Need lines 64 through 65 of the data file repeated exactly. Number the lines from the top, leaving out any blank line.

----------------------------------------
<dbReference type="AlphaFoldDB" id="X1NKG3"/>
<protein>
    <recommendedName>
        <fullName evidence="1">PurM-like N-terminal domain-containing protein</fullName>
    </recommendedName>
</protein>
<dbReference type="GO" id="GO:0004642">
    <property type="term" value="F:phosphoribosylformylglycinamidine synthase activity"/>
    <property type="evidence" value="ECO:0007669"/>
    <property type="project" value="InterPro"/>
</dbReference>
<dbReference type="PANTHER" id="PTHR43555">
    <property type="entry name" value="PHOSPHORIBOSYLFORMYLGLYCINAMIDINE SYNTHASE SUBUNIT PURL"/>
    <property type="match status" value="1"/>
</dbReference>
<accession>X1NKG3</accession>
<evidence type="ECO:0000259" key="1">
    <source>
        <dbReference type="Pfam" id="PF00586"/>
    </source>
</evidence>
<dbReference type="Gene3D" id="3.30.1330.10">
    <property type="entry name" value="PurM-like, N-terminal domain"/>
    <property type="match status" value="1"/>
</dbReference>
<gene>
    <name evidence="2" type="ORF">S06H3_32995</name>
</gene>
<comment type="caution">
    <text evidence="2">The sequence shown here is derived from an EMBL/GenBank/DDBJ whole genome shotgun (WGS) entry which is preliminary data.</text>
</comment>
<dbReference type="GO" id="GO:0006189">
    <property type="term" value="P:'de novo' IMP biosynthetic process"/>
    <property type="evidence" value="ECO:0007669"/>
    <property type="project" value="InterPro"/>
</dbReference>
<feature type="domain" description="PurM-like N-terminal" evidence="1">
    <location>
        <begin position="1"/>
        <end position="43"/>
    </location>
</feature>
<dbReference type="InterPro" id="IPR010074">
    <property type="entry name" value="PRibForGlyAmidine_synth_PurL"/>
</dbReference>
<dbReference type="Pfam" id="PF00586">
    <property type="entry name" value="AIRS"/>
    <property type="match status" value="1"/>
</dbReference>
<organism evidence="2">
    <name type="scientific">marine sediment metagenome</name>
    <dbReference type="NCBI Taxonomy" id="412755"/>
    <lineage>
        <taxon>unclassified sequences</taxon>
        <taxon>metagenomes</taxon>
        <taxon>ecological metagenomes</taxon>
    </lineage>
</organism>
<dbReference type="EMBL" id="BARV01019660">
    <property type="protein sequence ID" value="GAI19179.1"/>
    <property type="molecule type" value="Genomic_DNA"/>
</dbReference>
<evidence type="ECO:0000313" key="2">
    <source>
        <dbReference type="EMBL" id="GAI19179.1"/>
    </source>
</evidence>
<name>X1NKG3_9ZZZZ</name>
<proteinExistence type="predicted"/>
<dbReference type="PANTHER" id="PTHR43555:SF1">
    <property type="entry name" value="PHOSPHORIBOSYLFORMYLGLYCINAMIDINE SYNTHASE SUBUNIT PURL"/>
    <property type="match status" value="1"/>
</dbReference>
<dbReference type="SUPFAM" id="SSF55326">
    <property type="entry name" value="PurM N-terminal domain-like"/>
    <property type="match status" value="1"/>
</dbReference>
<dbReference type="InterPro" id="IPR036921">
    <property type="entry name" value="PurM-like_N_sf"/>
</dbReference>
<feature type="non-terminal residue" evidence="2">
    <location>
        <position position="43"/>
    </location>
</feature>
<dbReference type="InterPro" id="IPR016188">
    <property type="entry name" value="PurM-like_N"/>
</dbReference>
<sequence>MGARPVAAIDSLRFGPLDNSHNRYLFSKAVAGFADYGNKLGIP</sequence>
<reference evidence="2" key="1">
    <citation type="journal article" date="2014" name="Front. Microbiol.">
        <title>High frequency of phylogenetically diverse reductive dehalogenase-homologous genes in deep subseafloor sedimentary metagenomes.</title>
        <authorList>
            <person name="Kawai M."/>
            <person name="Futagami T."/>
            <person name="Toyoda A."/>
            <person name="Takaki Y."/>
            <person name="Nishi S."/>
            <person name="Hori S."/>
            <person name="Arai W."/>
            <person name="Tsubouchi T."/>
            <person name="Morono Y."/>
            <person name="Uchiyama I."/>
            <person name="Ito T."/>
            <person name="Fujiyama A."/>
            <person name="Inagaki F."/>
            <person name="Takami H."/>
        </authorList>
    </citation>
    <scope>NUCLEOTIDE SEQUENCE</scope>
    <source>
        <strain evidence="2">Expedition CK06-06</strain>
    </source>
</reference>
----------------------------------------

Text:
    <source>
        <dbReference type="EMBL" id="GAI19179.1"/>